Once again, Abbie's journey has made me thankful for technology. It turns out that there is now a computer that can measure and test the eyes without any participation from the patient. The optometrist got the first measurement, said, "hmmmm", and then repeated it. The machine spit out readings that showed Abbie is pretty darn near-sighted. She is now about the age I was when my eyesight went off the cliff.

We then saw the ophthalmologist, who confirmed the readings the old-fashioned way, with a light and varying lenses, which was even more impressive to me than technology. He got the same results. -3.75 in one eye, -3.25 in the other. He felt that since she is reading, and has enough vision to see near objects, we should not feel required to get her glasses. My bias, however, is to make everything easier for Abbie whenever I possibly can. I think that her nearsightedness could explain why she does not engage in things across a room, rather then just chalking it up to brain injury as we've always done. So, I am excited to see if a cute pair of glasses (pink and purple are available) will broaden her world.

Speaking of broadening her world, Abbie went on her first school field trip on Monday, even though she hasn't officially started school. We met all the third-graders at the high school gym just up the road. The high school "Health Academy" students were putting on a health fair for third-graders from many schools. So, it was noisy and full of energy. Abbie had been on oxygen earlier in the morning, prompting a decision to cancel. But, once she got better, we went because I knew her heart was set on it. I am so glad we did.

The regular-ed teacher is wonderful, and assured that Abbie was included in everything. At one station, empty packages of various snacks and drinks were passed out for kids to assess their sugar content. Abbie looked at hers carefully, and then we measured out the 22g of sugar to see exactly how much of it is contained in 5 little miniature Reese's peanut butter cups. Yikes!!! Don't think I'll be eating any more of those....ever.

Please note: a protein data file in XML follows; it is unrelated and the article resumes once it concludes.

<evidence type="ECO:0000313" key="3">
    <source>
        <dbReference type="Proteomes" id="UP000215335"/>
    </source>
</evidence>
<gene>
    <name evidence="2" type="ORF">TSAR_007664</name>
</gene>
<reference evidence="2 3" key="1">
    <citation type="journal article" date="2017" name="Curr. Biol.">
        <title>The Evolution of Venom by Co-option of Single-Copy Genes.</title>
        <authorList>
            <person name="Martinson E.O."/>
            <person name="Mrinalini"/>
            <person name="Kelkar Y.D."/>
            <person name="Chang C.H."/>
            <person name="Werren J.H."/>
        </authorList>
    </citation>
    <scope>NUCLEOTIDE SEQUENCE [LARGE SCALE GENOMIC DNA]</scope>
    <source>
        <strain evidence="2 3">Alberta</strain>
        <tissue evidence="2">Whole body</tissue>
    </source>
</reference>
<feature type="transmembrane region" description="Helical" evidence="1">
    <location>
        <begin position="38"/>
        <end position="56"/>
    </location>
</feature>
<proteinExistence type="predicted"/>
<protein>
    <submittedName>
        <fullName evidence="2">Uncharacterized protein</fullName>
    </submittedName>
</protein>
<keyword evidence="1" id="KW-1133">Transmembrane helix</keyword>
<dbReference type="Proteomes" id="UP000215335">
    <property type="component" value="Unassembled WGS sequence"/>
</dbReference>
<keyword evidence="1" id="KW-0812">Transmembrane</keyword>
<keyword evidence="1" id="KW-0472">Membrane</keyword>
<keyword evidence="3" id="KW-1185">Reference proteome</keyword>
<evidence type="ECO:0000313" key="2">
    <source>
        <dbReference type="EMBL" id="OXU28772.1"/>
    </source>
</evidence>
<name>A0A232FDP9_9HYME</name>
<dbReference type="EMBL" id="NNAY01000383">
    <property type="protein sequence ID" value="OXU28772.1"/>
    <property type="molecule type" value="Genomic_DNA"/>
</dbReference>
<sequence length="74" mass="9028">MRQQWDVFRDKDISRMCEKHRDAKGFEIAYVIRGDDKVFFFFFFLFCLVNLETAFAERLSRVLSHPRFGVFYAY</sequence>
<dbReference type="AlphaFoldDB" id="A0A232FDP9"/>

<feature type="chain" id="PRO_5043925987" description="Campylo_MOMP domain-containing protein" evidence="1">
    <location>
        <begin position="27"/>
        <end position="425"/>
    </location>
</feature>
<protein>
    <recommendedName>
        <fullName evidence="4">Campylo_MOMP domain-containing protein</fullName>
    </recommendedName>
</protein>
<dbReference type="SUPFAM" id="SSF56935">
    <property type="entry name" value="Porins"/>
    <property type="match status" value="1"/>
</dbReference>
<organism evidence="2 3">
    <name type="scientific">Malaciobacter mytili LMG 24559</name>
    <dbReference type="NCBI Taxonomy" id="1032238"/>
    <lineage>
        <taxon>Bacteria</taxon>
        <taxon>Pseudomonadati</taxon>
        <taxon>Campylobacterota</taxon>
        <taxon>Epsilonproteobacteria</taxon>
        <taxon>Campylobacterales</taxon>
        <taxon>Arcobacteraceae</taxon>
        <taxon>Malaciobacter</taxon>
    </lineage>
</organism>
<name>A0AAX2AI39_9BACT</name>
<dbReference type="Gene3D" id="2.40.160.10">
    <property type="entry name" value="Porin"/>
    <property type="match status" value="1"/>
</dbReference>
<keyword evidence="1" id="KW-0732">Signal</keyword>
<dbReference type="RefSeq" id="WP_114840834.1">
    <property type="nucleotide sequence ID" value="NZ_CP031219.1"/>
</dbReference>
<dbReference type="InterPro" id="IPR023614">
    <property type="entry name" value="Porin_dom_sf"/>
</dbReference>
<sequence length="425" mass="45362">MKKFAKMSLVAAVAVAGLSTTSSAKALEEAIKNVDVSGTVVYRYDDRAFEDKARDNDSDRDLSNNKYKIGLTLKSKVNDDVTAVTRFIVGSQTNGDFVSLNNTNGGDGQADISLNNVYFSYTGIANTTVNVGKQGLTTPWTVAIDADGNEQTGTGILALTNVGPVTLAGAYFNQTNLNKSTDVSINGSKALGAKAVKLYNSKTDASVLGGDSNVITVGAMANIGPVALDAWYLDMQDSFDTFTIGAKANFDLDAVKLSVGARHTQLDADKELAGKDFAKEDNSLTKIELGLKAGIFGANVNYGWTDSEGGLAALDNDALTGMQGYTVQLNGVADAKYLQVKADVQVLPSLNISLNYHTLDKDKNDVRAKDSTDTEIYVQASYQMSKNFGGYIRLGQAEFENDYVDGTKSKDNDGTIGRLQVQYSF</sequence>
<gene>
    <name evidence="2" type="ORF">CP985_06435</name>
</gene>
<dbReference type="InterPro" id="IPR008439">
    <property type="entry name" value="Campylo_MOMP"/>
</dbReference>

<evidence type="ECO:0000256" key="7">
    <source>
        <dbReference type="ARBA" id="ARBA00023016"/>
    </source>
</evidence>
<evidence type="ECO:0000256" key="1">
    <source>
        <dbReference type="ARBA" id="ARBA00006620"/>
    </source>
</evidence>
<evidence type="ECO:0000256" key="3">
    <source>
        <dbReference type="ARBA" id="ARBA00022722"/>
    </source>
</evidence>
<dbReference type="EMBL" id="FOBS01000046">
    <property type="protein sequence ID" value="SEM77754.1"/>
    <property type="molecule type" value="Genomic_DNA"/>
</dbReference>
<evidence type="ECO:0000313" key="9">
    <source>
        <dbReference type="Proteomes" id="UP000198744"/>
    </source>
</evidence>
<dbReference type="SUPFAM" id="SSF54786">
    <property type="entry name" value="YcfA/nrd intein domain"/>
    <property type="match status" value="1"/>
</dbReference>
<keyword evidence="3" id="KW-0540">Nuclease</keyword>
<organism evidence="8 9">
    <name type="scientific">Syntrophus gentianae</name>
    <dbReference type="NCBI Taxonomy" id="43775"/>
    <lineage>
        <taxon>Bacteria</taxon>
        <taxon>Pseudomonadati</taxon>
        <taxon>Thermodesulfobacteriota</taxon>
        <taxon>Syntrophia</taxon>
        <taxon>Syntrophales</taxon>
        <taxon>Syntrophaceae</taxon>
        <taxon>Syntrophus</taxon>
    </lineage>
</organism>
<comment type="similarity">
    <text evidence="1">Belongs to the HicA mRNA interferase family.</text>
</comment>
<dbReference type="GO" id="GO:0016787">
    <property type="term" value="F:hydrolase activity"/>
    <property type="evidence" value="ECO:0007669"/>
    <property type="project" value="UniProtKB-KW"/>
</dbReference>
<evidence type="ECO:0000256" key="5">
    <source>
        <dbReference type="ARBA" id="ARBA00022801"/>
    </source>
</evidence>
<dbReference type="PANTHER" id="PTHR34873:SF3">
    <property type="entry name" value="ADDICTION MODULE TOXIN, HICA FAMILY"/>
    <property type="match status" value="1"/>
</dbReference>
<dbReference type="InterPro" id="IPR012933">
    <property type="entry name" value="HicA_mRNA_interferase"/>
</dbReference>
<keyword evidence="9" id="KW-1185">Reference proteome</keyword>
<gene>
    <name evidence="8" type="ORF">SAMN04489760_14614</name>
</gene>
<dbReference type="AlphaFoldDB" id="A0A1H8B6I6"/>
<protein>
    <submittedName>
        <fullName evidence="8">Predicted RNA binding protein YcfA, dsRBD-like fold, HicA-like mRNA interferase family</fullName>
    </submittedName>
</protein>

Mrs. T, the teacher, had read part of a story I've written in Abbie's voice to the children, explaining her life. They were very curious about Abbie, but the forum did not allow them to interact with her much. I will be going to read the rest of the story, answer questions, and do some show-and-tell this Thursday. Would you please pray that most of all I can leave them with open hearts, so that Abbie will be warmly and boldly welcomed in January?

Another spectacle today has caused a time of introspection for me, as it has for many in these islands, I am sure. "The Eddie" ran today -- or, more properly, The Quicksilver in Memory of Eddie Aikau Big Wave Surf Contest. For those outside Hawaii, this contest can only be run when waves top 20 feet, so the last time it ran was 2004. Today, with wave faces of 35-45 feet, Waimea Bay was packed with folks watching out for the figures dwarfed by the waves. Brave, crazy, both? But what gives pause is not only the improbability of surfers riding life-threatening waves, but remembering Eddie, a man who perfectly embodied John 15:13, "Greater love hath no man than this, that he lay down his life for his friends." You can read a good summary of his story here.

Striking, shocking, willing sacrifice. And while I am sure that people like Eddie would disagree with those first two adjectives, I pray that we more often are struck by goodness, shocked by love, and inspired to magnify those qualities in our own lives.

"Eddie Would Go"....and so should we.